Shriver willing to wait in comeback try Falls to Fernandez in charity exhibition

April 23, 1991|By Bill Glauber | Bill Glauber,Sun Staff Correspondent

LANDOVER -- This time, Pam Shriver has no doubts about her comeback.

She is 28 years old, with a surgically repaired shoulder and a renewed zest for playing tennis. She wants to win, but is patient enough to realize that she is still reassembling her game after a nine-month layoff.

"When you're 22 or 23 years old, there is no question that you'll come back," Shriver said. "But a year ago, I could have said, 'Well, I've done my 12 years and that's good.' But once I made the commitment to return, I haven't looked back or regretted anything. Tennis is still what I do best."

Last night, Shriver displayed flashes of her steady serve-and-volley style before falling to Mary Joe Fernandez, 7-6, (7-4), 6-3, in the 2000/Love tennis celebration to end world hunger at the Capital Centre. In the men's match, Tim Mayotte literally signed in at the last minute as a mystery guest but lost to MaliVai Washington, 7-6 (6-2), 6-2. The pair replaced headliners Ivan Lendl and Pete Sampras, who were forced to withdraw because of injuries.

On the surface, Shriver's match against Fernandez was nothing more than an exhibition. But in Shriver's recovery program, it was an important step to take against the world's No. 5-ranked player.

"Pam is definitely on her way back," said Fernandez, who fell behind, 0-4 in the first set. "It's hard to comeback after such a long layoff. It's hard to get that confidence back. But Pam has a game that can hurt a lot of people."

The wear and tear of a long tennis career finally caught up to Shriver last summer, when she was forced to undergo surgery to repair a torn labrum in her right shoulder. Shriver has played in eight tournaments in her latest come back, steadily improving her ranking from 115 to 66.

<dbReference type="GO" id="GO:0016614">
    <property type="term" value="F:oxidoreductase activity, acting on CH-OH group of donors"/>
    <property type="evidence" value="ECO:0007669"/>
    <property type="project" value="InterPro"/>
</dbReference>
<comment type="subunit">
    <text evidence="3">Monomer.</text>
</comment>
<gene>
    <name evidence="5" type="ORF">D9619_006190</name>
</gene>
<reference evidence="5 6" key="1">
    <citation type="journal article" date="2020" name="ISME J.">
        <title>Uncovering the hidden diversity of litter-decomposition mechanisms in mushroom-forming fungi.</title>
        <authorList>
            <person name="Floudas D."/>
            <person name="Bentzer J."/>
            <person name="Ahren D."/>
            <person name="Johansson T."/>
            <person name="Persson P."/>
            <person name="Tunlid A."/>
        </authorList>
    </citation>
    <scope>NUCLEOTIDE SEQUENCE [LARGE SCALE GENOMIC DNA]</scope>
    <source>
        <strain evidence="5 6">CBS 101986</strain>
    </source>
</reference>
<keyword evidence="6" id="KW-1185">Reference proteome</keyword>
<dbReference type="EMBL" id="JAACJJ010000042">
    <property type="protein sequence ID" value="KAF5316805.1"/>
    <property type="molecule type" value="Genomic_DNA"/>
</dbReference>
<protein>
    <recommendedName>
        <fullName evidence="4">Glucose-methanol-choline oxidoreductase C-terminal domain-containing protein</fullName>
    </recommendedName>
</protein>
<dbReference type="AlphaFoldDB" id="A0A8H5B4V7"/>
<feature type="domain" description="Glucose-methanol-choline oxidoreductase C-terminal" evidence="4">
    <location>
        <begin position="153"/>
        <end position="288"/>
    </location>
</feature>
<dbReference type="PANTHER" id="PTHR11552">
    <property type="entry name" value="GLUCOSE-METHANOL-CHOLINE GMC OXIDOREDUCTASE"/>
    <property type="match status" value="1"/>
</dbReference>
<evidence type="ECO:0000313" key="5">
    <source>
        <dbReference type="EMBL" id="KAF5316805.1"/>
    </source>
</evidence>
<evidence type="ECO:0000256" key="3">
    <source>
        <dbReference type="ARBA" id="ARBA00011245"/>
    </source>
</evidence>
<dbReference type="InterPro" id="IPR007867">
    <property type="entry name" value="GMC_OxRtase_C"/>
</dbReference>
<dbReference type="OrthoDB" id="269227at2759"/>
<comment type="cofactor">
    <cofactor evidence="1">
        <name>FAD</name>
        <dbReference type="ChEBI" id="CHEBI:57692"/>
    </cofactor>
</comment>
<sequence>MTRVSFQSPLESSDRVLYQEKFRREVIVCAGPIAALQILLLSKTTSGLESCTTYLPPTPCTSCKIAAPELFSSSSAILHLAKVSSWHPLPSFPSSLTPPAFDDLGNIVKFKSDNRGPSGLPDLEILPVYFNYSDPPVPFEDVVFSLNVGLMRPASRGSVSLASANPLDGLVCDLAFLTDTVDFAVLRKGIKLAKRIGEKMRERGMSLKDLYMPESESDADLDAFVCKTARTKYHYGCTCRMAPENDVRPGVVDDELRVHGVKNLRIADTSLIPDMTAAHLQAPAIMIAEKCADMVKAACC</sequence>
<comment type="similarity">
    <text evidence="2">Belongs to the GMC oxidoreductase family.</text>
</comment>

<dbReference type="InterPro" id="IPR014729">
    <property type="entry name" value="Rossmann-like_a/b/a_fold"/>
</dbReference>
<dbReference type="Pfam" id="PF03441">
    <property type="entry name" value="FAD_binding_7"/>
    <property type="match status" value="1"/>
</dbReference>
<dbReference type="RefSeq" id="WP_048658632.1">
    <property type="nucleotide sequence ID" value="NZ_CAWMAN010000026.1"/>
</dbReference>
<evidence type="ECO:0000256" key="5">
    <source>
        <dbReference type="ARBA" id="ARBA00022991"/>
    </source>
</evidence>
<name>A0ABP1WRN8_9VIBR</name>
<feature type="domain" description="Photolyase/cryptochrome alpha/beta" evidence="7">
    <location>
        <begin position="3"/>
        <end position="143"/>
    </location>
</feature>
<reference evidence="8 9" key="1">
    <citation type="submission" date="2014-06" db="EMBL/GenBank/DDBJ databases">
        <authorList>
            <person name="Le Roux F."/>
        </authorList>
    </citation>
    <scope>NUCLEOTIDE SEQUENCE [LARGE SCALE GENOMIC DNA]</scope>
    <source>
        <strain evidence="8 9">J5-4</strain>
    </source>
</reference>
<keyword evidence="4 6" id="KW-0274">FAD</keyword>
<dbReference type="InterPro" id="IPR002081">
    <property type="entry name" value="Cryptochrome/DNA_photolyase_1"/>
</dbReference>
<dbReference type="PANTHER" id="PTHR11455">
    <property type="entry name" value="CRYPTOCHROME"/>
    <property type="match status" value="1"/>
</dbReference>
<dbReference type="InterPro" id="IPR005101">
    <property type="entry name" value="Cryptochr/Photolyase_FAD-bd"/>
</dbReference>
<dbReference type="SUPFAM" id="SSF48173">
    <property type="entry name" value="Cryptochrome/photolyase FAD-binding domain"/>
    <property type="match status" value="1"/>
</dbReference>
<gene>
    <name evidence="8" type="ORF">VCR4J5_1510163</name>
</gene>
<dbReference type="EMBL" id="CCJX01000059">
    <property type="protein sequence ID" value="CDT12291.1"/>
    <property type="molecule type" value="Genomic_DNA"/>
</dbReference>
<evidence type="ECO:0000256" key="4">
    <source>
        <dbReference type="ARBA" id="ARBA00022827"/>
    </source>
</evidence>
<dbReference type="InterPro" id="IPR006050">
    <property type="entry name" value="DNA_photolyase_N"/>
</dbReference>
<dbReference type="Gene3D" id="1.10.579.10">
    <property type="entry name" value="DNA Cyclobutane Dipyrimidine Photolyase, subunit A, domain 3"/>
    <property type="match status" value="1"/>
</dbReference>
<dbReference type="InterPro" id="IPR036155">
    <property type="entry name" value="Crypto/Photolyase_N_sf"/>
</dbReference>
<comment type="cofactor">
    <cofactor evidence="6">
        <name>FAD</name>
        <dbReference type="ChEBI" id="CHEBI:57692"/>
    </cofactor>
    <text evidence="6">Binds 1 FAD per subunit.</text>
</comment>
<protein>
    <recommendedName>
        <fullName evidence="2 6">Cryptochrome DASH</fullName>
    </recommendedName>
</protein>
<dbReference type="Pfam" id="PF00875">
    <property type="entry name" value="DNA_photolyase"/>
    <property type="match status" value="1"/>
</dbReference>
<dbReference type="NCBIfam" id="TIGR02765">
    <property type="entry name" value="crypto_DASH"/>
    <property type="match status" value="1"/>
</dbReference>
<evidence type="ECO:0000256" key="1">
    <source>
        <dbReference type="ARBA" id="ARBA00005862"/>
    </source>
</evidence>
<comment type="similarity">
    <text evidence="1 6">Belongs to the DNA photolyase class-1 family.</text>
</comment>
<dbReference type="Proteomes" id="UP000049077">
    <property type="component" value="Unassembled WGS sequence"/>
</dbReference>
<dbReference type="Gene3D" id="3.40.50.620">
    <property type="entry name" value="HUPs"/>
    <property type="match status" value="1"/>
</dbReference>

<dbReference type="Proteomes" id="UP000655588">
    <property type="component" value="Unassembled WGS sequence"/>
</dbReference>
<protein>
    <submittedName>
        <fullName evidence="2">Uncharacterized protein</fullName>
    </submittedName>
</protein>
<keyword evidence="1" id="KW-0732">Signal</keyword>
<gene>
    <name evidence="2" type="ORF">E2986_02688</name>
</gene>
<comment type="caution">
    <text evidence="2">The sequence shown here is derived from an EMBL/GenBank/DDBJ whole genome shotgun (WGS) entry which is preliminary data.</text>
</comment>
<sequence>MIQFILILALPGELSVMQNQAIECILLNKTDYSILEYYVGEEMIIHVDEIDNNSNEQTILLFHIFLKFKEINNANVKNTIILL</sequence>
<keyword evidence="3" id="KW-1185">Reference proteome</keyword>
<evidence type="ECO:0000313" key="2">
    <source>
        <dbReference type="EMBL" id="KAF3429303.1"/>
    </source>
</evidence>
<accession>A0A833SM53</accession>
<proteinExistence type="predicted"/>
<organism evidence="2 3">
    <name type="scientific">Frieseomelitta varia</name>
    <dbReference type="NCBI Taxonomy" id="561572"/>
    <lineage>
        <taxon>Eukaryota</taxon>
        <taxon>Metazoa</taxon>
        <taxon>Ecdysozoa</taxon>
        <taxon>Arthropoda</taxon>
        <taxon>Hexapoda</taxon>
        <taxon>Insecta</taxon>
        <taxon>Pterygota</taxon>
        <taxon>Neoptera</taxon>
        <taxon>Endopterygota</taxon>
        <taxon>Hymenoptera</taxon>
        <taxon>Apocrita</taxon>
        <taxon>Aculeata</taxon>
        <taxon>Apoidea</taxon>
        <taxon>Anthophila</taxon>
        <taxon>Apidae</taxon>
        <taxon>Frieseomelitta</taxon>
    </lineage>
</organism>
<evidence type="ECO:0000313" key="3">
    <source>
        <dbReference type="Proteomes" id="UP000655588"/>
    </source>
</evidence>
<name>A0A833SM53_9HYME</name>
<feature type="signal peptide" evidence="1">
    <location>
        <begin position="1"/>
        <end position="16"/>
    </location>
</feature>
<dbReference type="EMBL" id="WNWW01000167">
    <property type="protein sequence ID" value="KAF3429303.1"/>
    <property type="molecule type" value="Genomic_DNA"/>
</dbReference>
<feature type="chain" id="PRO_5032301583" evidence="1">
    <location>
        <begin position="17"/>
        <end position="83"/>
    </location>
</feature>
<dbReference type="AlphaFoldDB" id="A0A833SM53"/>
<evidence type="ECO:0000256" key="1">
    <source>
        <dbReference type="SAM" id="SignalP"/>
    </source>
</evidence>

"If I can end up in the 30-to-40 range, that would be a solid first-year effort," Shriver said. "Then, I'd be in a position in early 1992 to replace on the computer the mediocre results from this year's matches. To get in the top 20, I need a big breakthrough in a Grand Slam event. Hopefully, the second part of the comeback will see me in a semifinal or a final."

Shriver said her shoulder still bothers her in the third set of matches, and she is forced to push for two-set victories.

"It's kind of strange," she said. "It puts a lot of pressure on me to finish things quickly."

Shriver's summer schedule is set. She'll skip the French Open and then move to England for a couple of grass-court tuneups to Wimbledon. After that, she'll embark on an unusual assignment, serving as a player-captain for the United States at the Pan American Games in Havana, Cuba, in August.

"A few weeks ago, the United States Tennis Association polled the top 100 players and asked them if they'd be interested in playing in the Pam Am Games," said Shriver, a 1988 Olympic doubles gold medalist. "I wrote back a wishy-washy letter saying maybe I could fit it in my schedule. They asked me to be a player-captain, and that sounded like an honor. I really can't wait to play in Cuba. It will be interesting."

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